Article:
When we returned to Canada from the Hershey RV Show in October of 2015, we came back with thousands of pages of brochures, guidebooks, and magazines. In a word, the show was a bit overwhelming. So much to think about and so much to process.
Our main objective was to decide on a new motorhome. We had already narrowed down our field of choices based on Class A Diesel Pushers. And we had already narrowed down to the following manufacturers: Newmar, Entegra, Tiffin.
Lots of research followed. I went to all of the manufacturer sites. I went to all of the major Internet forums and followed as many threads as possible on ownership experiences with these particular brands. I went through hundreds of videos on YouTube. I downloaded manuals and brochures. Over a period of a few months, I took in a lot of material about RVs.
Granted, this was not the first time we had looked at RVs. We had come very close to purchasing a Newmar Dutch Star back in 2006. It looked like this one:
In all of our research, we kept coming back to Newmar. No company is perfect and certainly no motorhome is perfect. Newmar has built a terrific reputation in the market. Lorraine and I particularly admired Newmar’s corporate principles:
At Newmar, we believe that a motor coach is more than just a vehicle. It should be a dream come true. A passport to countless hours of fun with your family and friends. A road to a lifetime of cherished memories and new discoveries.
For over 40 years, we’ve applied our Christian principles to the creation of motor coaches that have enhanced the lifestyle of people all over the world. And we’ll continue to do that for countless generations to come. It’s why we take pride in every rivet, every weld, every mechanical function and aesthetic of design.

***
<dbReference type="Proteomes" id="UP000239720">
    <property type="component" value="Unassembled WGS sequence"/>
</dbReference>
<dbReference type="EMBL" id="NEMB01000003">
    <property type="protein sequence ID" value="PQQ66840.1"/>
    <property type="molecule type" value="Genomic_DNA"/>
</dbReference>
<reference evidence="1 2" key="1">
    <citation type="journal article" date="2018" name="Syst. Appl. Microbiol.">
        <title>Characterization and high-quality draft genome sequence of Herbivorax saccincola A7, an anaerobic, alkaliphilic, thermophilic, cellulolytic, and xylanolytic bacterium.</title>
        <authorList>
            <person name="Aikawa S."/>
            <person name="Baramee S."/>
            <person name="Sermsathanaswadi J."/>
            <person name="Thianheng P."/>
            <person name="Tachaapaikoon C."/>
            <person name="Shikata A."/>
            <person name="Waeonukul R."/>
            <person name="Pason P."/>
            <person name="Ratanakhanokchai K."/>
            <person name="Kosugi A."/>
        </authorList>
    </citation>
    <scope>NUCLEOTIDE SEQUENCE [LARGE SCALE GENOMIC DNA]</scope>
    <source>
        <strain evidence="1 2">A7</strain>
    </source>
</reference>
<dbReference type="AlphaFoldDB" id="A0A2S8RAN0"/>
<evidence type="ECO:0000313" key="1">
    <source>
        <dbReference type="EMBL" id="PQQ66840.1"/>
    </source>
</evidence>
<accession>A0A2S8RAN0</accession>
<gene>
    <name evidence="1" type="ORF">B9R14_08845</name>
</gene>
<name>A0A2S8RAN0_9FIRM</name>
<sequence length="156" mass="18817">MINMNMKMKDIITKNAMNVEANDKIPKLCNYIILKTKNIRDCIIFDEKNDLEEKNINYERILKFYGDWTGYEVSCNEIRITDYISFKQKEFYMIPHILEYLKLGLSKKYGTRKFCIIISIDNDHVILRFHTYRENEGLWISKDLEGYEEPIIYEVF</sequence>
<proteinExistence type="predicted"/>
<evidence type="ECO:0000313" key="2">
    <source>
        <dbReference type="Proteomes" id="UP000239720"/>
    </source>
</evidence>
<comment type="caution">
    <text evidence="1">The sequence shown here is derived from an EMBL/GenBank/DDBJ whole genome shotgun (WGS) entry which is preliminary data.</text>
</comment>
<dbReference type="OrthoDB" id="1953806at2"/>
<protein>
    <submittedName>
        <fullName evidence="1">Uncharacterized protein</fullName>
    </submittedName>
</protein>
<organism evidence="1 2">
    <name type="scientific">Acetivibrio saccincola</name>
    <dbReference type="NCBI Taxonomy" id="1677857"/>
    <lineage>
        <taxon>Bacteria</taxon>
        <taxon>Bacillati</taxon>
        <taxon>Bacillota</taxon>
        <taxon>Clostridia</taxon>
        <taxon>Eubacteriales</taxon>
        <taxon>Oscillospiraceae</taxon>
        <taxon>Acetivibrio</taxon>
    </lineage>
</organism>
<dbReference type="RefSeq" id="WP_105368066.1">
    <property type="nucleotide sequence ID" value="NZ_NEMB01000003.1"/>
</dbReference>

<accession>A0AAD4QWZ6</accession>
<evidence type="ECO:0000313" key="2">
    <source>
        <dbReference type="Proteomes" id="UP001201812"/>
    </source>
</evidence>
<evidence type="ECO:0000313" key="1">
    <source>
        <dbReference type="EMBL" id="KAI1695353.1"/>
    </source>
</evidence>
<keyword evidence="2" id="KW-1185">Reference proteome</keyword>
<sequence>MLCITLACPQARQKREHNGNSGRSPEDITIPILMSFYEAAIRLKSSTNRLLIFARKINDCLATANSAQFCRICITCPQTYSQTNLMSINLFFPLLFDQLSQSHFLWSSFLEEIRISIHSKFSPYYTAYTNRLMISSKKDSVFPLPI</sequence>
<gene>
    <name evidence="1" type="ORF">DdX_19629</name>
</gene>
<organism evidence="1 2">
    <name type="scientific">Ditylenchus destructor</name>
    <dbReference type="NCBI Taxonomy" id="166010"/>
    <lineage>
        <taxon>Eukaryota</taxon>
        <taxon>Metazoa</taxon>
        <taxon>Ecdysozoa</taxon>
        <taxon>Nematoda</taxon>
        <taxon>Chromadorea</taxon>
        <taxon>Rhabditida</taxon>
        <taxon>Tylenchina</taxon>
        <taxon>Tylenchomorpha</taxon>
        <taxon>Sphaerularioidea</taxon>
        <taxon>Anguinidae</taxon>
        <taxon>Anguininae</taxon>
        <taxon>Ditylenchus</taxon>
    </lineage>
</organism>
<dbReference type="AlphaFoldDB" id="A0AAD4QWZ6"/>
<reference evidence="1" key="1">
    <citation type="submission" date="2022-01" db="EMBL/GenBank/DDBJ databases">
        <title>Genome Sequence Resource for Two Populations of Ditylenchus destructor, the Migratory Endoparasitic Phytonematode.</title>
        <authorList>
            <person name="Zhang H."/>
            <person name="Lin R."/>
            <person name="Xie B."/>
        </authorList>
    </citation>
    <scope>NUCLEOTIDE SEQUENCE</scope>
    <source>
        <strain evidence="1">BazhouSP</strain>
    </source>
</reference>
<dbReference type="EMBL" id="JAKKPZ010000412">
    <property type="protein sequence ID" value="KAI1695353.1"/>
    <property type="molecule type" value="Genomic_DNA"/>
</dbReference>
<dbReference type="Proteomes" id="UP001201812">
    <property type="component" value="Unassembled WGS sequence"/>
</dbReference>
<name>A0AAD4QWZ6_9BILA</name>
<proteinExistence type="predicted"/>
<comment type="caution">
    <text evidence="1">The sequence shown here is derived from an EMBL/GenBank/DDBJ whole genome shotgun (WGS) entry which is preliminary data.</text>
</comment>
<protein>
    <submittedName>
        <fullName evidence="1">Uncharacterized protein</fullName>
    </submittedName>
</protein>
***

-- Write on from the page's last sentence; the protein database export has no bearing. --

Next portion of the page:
Part of our research was to determine how we would get to a fair deal price on a motorhome in Canada. At the Hershey RV Show, there were all sorts of deals to be made.
Depending on the coach and dealer, 25 – 30 percent off list seemed to be in the range for a new motorhome.
Being Canadian gets complicated though. You have to start from the US list price converted to Canadian dollars, a much higher amount. The Canadian currency floats which means that a deal price is subject to the volatility of the currency markets. The Canadian dollar was in a bit of a free fall during the latter part of 2015. And every penny drop in the value of the Canadian dollar added a significant amount to the overall cost of the coach. A deal might need a right of refusal based on currency volatility. And, of course, we pay taxes. Thirteen percent on the deal price. Ouch.
The Canadian dollar was trading closer to 80 cents at the time we did our deal. Many pundits were predicting a 60 cent dollar within a few months. That did not happen and the Canadian dollar today is almost at the same level as it was last October. At the time we were really concerned that we might see a steep drop in the value of the Canadian dollar. We decided that we should do a deal sooner rather than run the risk of a decline in our currency.
We wanted to buy in Canada. This is where we live and we wanted to support our Canadian businesses. Although there were some great deals to be had at the Hershey RV Show, we intended to shop Canadian.
We headed out to the Toronto Fall RV Show in October of 2015. Most of the major dealers were there and we were able to spend time talking with a few of them about their coaches. We also made several stops at dealers in and around the Toronto area. We probably logged close to a thousand kilometres of driving over those two days to look at different coaches and to get a feel for the calibre of the various dealers.
We knew when we went to the Hitch House that we had found a good dealer. It helped that Newmar also had their Canadian manager on site for our visit. We spent most of the day at the Hitch House and, shock of all shocks, we decided to put an offer down on a new Dutch Star 4002 then and there.
We were now committed to our future dream. At least from a financial perspective.
This was our production report when our order went to the factory in November:
Here we were, in late October, making decisions about our future. The first of many decisions.